One of the key pieces to that is employers are interested in offering a broader array of benefits that the company sponsors, but employees might pay for themselves. It might be things like critical illness insurance that you buy on top of a high-deductible plan, or legal counseling or pet insurance, these sort of voluntary elected benefits. That function within Aon sat in a different part of the firm, not in the consulting business. By pulling our process together, we took the people that own those different pieces, the exchange team, our consulting team, some of our other product, IT, systems, and benefits administration folks together and said, “How would we create a different model where we could take our private exchange, which really serves the large complex employer, and bring it more down-market to the mid-size employer, where this elected/voluntary benefits piece is really important, and put all those pieces together into one compelling solution?” So my team helped drive that, along with key leaders from each of the business functions. We launched a new solution we call our mid-market exchange last year, which came out of that process.
We take great pride in saying that the initial product version was actually built before the Affordable Care Act was passed, and like to say that the administration took the concept of the changes from us. It’s not really true, but we had the first product roadmap for that back in 2009. And then we went live on our own population, or own employees in 2011, and then full market launch in 2012. It’s a great example of a space where there was an absolute advantage to us being first, but that advantage has an expiration date, and we have to constantly re-innovate those solutions. It’s interesting to say we were first but that doesn’t necessarily mean you’re going to win the RFP today.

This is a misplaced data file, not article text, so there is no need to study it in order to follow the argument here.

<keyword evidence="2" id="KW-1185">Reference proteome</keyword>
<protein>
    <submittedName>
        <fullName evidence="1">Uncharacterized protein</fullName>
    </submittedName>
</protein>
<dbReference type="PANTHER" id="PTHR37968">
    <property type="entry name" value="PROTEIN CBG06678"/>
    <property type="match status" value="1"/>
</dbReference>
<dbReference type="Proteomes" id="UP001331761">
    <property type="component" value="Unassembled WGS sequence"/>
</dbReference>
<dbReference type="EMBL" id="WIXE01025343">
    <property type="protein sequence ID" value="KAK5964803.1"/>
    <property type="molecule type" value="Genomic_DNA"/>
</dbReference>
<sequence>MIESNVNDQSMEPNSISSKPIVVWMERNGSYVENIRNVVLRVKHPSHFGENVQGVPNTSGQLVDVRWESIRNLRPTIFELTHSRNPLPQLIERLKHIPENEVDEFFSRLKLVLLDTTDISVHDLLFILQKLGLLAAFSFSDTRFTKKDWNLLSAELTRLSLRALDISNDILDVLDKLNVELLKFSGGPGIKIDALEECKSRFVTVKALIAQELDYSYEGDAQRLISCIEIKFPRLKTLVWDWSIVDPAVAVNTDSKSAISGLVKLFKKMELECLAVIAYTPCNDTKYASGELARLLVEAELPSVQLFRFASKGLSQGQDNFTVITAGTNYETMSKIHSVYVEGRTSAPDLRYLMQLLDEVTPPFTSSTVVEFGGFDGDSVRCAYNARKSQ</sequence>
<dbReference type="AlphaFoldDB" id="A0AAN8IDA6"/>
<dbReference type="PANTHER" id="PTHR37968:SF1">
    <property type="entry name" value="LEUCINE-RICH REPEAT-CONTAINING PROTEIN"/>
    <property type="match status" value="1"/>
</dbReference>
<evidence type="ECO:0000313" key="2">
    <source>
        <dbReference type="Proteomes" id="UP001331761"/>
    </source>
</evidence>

Speed, Balanced With Getting It Right
If you were to ask our sales team, they would say we’re not fast enough, and some of our clients would probably say [that too.] We try to balance that with competing priorities, which is always a challenge, and making sure that what we launch, we launch correctly. We’re more formalized and disciplined and structured in concept testing now than we were even a year ago. That adds a step to the process; it slows you down a little bit. But you get yourself away from [being] eight smart people in a room thinking each other are brilliant and therefore, the solution must be awesome to, “We just ran that by 10 clients and none of them really liked it, so maybe it’s not so awesome after all.” Yes, it’s an extra step in the process that can slow you down, but it allows you to make sure that what you launch is more effective and more compelling, and therefore, more likely to sell. So we try to balance [speed] with getting it right.